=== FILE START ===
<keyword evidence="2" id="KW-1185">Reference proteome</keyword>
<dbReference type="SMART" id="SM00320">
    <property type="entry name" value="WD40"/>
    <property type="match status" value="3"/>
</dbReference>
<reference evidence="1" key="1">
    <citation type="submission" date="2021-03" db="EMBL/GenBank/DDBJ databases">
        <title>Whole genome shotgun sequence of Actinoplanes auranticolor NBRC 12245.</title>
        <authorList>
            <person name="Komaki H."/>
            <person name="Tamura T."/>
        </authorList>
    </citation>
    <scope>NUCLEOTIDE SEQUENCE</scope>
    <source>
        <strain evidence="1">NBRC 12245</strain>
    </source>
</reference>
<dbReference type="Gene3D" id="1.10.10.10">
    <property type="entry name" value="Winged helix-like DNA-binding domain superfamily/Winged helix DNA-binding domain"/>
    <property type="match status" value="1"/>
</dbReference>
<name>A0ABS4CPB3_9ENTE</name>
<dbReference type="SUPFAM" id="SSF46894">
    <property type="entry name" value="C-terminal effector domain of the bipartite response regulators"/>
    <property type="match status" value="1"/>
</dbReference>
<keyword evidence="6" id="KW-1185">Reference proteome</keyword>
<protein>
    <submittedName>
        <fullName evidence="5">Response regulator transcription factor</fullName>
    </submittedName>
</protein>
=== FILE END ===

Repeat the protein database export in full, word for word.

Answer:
<keyword evidence="2" id="KW-1185">Reference proteome</keyword>
<dbReference type="SMART" id="SM00320">
    <property type="entry name" value="WD40"/>
    <property type="match status" value="3"/>
</dbReference>
<reference evidence="1" key="1">
    <citation type="submission" date="2021-03" db="EMBL/GenBank/DDBJ databases">
        <title>Whole genome shotgun sequence of Actinoplanes auranticolor NBRC 12245.</title>
        <authorList>
            <person name="Komaki H."/>
            <person name="Tamura T."/>
        </authorList>
    </citation>
    <scope>NUCLEOTIDE SEQUENCE</scope>
    <source>
        <strain evidence="1">NBRC 12245</strain>
    </source>
</reference>
<dbReference type="Gene3D" id="1.10.10.10">
    <property type="entry name" value="Winged helix-like DNA-binding domain superfamily/Winged helix DNA-binding domain"/>
    <property type="match status" value="1"/>
</dbReference>
<name>A0ABS4CPB3_9ENTE</name>
<dbReference type="SUPFAM" id="SSF46894">
    <property type="entry name" value="C-terminal effector domain of the bipartite response regulators"/>
    <property type="match status" value="1"/>
</dbReference>
<keyword evidence="6" id="KW-1185">Reference proteome</keyword>
<protein>
    <submittedName>
        <fullName evidence="5">Response regulator transcription factor</fullName>
    </submittedName>
</protein>